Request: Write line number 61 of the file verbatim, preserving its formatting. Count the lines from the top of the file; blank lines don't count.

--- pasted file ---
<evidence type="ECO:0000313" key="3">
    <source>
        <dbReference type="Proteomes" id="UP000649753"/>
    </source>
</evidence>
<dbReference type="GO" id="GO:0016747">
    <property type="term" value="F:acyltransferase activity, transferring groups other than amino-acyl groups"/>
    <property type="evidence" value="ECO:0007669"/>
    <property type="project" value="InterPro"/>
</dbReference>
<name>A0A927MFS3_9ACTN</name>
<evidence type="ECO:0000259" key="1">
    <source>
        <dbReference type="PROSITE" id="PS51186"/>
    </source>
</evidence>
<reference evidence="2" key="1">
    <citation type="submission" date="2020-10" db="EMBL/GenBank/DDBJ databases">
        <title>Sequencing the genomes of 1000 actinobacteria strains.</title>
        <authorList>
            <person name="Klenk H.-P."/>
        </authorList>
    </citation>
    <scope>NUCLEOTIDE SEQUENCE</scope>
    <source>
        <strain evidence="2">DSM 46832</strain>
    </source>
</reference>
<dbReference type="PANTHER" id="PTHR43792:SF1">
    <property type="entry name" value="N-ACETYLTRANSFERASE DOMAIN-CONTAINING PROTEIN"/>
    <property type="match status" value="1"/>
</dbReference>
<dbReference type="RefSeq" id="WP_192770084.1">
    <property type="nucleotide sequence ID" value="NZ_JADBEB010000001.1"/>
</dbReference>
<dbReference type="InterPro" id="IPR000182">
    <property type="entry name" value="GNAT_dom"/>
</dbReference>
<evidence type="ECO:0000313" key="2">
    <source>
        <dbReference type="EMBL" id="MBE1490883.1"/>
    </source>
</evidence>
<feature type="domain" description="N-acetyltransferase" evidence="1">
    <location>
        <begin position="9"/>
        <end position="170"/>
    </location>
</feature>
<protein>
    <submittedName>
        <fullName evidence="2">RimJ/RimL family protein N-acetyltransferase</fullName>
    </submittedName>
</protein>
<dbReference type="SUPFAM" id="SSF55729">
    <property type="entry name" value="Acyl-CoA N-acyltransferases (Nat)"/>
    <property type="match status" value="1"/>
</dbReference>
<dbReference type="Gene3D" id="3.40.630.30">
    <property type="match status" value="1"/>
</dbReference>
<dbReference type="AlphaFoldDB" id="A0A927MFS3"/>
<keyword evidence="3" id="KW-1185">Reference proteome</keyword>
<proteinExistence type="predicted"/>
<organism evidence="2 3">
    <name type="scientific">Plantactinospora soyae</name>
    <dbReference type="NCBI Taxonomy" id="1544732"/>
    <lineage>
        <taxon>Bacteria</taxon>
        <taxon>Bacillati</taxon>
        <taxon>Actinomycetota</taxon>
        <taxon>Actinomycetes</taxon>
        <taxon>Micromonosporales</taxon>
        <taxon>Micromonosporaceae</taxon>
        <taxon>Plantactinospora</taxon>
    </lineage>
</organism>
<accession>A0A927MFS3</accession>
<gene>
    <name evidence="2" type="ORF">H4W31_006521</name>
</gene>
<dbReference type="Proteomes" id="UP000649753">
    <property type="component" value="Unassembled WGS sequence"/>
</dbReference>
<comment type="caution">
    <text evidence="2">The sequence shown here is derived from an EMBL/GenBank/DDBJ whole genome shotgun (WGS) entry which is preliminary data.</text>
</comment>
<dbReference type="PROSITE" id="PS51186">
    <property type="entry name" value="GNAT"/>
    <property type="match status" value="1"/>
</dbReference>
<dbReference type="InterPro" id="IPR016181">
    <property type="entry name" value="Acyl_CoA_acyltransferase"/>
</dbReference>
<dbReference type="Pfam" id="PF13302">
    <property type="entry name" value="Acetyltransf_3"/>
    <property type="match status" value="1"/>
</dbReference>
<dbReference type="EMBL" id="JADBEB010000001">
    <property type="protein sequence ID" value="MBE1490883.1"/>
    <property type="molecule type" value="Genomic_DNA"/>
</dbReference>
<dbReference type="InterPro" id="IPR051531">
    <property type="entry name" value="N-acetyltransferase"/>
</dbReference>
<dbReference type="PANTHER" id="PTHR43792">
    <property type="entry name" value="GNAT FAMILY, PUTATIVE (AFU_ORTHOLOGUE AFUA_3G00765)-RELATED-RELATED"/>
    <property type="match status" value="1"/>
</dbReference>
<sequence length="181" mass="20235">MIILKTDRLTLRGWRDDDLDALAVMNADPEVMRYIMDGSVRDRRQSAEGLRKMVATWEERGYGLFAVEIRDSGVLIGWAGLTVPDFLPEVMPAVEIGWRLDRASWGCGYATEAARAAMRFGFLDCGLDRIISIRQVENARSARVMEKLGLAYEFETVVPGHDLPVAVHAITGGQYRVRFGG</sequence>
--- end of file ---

</dbReference>